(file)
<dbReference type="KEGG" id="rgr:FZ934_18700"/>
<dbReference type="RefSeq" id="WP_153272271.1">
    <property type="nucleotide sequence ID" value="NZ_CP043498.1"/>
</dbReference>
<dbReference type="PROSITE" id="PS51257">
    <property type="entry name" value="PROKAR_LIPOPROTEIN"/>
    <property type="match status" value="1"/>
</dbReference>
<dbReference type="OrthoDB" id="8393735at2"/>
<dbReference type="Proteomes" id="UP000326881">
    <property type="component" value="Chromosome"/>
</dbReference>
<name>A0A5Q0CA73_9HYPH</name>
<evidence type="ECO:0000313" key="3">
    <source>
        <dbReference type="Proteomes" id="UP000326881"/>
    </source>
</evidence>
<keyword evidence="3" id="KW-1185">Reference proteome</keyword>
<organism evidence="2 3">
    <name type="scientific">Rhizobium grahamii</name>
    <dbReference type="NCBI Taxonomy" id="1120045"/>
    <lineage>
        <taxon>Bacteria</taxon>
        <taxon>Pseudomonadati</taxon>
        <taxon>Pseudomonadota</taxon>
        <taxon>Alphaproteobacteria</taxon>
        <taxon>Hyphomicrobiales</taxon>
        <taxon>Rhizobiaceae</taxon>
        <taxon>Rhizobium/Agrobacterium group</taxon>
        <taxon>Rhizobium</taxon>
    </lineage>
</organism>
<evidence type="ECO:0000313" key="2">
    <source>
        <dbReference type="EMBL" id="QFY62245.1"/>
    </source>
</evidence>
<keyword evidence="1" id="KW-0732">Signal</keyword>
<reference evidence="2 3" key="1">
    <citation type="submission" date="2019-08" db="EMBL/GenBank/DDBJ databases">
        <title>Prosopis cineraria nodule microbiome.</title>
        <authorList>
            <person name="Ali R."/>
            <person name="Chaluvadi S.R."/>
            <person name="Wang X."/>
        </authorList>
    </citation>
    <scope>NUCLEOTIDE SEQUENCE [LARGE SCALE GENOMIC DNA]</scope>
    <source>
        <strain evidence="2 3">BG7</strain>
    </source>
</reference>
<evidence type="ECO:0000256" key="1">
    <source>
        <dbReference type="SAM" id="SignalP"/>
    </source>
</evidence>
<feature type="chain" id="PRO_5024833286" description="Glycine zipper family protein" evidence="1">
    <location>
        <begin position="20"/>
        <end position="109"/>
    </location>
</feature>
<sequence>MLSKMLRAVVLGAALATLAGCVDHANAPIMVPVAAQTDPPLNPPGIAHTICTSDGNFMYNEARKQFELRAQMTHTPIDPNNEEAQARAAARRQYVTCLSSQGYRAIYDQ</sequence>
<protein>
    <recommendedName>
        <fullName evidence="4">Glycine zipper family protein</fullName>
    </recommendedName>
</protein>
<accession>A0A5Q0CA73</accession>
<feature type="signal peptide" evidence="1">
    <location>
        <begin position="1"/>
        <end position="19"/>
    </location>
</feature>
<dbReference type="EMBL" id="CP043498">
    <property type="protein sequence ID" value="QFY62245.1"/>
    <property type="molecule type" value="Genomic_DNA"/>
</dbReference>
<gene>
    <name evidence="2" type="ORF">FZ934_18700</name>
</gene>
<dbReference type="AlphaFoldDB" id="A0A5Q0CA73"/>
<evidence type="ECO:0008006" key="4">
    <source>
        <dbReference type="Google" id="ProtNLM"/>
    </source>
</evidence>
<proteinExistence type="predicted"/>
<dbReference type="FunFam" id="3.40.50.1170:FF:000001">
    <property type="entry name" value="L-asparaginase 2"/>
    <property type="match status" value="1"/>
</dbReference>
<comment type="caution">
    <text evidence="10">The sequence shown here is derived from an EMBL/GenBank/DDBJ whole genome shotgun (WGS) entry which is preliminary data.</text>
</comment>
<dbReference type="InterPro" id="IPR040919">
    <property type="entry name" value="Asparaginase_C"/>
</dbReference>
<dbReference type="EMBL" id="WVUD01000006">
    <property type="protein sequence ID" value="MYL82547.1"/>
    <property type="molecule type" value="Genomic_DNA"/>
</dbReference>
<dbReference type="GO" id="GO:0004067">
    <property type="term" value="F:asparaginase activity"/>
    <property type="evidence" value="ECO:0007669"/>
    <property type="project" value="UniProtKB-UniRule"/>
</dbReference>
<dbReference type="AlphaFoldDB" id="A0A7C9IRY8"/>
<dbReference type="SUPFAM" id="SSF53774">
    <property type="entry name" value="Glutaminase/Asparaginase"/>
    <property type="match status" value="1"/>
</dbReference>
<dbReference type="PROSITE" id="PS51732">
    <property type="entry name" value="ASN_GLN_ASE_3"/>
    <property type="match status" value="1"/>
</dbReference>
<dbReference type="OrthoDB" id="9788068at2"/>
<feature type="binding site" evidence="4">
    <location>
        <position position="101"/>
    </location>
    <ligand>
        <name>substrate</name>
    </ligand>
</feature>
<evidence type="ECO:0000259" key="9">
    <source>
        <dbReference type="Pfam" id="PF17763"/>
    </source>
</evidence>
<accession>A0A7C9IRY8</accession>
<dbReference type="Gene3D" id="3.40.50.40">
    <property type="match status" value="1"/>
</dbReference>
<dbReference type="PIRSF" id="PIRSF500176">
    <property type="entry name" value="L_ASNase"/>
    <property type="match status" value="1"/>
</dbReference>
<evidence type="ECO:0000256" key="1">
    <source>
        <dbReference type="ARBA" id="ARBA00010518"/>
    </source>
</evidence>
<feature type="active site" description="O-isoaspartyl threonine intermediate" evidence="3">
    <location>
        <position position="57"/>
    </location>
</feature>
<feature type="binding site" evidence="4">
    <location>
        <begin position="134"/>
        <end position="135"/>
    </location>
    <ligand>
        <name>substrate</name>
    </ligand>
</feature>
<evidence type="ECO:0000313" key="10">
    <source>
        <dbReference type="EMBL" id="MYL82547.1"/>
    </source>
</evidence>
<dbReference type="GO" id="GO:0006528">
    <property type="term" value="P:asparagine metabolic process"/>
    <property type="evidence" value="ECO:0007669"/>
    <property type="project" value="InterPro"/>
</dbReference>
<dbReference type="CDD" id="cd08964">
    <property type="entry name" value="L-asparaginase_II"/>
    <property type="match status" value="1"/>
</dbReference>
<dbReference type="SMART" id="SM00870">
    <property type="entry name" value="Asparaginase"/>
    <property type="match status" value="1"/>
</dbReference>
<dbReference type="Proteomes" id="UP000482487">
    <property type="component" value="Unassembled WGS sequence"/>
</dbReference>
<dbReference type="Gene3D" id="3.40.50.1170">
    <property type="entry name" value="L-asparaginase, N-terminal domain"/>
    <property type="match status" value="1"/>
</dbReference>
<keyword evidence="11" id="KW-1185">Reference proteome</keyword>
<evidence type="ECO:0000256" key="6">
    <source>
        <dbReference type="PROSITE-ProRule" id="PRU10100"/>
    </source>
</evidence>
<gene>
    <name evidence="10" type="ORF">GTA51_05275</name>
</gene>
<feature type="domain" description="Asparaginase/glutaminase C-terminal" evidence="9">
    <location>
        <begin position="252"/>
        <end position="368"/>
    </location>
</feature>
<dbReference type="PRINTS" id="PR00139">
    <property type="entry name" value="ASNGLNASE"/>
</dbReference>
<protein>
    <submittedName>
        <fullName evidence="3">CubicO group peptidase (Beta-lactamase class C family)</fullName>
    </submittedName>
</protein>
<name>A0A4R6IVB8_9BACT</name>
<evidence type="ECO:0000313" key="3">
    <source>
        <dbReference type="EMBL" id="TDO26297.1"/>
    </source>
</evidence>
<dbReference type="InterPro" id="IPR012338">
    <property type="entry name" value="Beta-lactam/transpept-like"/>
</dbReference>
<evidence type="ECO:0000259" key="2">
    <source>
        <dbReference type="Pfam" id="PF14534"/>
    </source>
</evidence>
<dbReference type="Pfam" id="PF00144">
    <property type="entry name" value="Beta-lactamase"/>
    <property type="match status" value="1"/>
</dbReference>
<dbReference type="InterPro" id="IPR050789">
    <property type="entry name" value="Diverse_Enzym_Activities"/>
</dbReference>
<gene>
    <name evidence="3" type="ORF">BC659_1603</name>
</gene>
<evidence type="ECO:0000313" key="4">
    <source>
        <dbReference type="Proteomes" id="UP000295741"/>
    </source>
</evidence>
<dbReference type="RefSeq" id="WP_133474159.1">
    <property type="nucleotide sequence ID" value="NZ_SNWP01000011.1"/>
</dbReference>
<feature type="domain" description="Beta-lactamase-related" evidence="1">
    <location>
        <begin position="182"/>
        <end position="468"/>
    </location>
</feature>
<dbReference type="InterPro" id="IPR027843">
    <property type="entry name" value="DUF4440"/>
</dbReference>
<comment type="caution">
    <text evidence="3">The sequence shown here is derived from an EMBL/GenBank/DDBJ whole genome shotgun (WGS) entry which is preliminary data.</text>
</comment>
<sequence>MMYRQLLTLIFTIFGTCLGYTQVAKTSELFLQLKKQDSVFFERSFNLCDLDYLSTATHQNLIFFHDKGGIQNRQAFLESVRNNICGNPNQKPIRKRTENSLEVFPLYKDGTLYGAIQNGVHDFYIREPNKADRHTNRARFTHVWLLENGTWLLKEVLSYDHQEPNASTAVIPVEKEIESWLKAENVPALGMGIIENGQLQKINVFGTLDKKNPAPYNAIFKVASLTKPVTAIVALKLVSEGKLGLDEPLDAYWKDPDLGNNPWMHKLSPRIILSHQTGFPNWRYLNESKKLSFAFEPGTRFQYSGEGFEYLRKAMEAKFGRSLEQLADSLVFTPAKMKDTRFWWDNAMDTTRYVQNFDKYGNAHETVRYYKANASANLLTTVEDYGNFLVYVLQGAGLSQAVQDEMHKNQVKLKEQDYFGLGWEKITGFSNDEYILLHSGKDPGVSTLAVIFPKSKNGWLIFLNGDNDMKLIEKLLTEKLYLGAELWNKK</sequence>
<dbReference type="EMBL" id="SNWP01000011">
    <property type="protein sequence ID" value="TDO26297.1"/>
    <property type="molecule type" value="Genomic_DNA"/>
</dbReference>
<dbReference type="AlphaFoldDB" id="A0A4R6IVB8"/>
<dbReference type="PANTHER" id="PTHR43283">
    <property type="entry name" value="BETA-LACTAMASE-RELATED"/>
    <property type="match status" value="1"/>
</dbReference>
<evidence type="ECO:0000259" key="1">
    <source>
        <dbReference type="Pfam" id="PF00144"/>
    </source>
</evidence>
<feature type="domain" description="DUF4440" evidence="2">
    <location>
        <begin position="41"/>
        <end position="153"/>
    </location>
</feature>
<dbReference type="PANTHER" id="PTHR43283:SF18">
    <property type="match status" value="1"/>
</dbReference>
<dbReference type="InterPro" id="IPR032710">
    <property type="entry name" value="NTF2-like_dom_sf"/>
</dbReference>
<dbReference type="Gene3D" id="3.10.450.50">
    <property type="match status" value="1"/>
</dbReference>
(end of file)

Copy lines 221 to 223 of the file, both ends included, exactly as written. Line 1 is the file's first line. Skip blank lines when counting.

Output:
    </source>
</evidence>
<dbReference type="Pfam" id="PF00144">